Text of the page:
City creates TIF for Bliss Pointe development

The 30-acre tract of land that will make up the Bliss Pointe housing development is located on the southwest corner of the city, and extends approximately from Cherry Street to Main Street, and west to the railroad tracks.  (Map courtesy of the City of Vermillion)

The 30-acre tract of land that will make up the Bliss Pointe housing development is located on the southwest corner of the city, and extends approximately from Cherry Street to Main Street, and west to the railroad tracks.
(Map courtesy of the City of Vermillion)

By Travis Gulbrandson

travis.gulbrandson@plaintalk.net

Developments are progressing rapidly with the proposed Bliss Pointe development district.

On Monday, the Vermillion City Council approved the first reading of an ordinance establishing the district and created a Tax Increment Financing (TIF) District for blocks one through six.

In April, the Vermillion Area Chamber & Development Company (VCDC) closed on the purchase of approximately 30 acres of developable farmland as a solution to the shortage of affordable single-family housing in the community.

“The VCDC has gone to great lengths to address the housing needs of the community,” said city engineer Jose Dominguez Monday night. “The development of the Bliss land will have a significant impact on housing options for families looking to relocate in Vermillion.”

The land in question extends approximately from Cherry Street to Main Street, and west to the railroad tracks. It is now owned by the VCDC.

According to the ordinance approved Monday night by the Vermillion City Council, the planned development district will be divided into four areas:

  • Area A will consist of single-family detached dwellings;
  • Area B will include a mix of single-family detached dwellings and single-family attached dwellings by conditional use permit;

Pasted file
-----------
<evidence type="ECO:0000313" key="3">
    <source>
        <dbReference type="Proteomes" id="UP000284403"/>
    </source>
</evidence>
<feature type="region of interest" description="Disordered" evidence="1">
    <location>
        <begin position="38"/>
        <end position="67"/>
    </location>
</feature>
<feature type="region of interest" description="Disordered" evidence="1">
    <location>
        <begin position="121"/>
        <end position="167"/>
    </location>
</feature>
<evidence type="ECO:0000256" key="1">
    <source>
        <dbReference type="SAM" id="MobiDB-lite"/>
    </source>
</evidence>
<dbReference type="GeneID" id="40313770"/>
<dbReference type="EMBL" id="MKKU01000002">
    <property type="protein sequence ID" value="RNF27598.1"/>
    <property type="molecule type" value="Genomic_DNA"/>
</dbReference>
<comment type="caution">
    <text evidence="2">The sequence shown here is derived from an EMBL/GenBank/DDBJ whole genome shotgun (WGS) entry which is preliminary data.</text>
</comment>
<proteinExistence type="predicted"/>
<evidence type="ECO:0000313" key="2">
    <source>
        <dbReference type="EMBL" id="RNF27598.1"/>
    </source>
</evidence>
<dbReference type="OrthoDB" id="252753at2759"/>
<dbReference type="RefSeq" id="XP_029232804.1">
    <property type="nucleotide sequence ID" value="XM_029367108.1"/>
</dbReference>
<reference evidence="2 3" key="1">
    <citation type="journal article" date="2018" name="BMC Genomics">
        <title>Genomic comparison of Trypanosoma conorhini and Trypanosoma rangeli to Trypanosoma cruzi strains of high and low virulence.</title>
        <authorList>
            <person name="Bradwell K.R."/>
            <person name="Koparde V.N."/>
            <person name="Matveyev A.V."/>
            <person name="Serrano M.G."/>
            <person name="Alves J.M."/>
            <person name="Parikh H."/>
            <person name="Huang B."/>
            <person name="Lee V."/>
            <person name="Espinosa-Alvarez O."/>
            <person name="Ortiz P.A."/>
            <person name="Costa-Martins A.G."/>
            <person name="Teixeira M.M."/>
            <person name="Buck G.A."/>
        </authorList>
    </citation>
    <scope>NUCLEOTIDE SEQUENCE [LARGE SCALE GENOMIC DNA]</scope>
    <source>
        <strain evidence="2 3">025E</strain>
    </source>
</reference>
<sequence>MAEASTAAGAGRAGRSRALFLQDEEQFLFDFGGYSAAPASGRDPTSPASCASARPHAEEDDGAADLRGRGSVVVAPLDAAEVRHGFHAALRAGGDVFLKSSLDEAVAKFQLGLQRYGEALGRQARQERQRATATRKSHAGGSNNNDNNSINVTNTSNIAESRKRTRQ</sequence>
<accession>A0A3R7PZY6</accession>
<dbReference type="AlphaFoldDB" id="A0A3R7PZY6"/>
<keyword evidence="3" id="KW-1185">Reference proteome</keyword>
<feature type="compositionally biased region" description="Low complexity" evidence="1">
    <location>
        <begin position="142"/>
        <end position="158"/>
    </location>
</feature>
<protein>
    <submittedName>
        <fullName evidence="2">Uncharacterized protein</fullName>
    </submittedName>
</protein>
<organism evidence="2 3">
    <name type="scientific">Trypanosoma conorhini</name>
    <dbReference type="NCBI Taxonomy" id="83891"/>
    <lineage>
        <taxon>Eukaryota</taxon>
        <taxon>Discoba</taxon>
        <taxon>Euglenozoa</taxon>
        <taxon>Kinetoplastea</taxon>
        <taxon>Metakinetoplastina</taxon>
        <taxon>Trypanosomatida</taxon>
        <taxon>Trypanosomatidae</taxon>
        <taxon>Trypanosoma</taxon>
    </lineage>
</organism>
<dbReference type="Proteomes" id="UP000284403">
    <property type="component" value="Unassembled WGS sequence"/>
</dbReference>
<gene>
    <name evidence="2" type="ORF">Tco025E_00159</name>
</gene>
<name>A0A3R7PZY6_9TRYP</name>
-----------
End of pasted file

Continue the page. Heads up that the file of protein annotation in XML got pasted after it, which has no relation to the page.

• Area C will include multiple family housing; and
  • Area D will have some light commercial, primarily office, retail and restaurant uses.

The final plat of the district – which also was approved Monday night – is organized into six individual blocks, said Steve Howe, executive director of the VCDC during a special meeting Monday afternoon.

“That’s going to allow us the flexibility that when we do start development, we can then go in and final plat the individual lots, versus a final plat of the entire thing,” Howe said. “Then we would be pretty much hemmed into that.”

Howe added that covenants will be in place to make sure that development is controlled the way the VCDC wants.

“It’s not going to be something … where people can just come in and put whatever they want wherever they want,” he said. “We want to make sure that it’s a very livable area.”

That goal is to attract families to the area, he added.

The VCDC has been in contact with interested developers, who will be able to purchase lots from them. There will be approximately 114 residential lots.

“People aren’t going to be able to come in and buy a bunch of lots, hold them, raise the price, do that sort of thing,” Howe said. “A developer, if they want to come in and buy 10 lots, same rule. They’ve got to be building on them and doing stuff with them.

“We have been getting quite a bit of interest – not only from the single-family homebuilder – about when lots are going to be available. Whether they actually come through, you never know, but anecdotally, there is a lot of interest,” he said.

The VCDC has been actively working with large-scale developers to build townhome units.

Howe said they will keep the costs down by constructing multiple units at a time.

“There’s a lot of interest in townhome units,” he said.

A TIF District was also established for Blocks 1 through 6, which City Manager John Prescott said would help to fund public improvements such as streets, the water and the sewer line.

“The increment that is gained from the taxes funds improvements that take place,” Prescott said. “(Funds) would come to the city, and then would be turned back to the VDCD to help them pay for the cost of the improvements.”

While the TIF district was created Monday, a TIF plan still needs to be developed and presented to the city planning commission and city council, Prescott said.

“The TIF plan will spell out exactly how we would propose to use the increase that is raised,” he said.

“Hopefully by Aug. 5 you’ll see a final TIF plan and wrapping up all those loose ends,” Howe said Monday afternoon. “After that, we still have to identify the funding sources and all that sort of thing, but we’re getting really close to being able to say, ‘Go.’”

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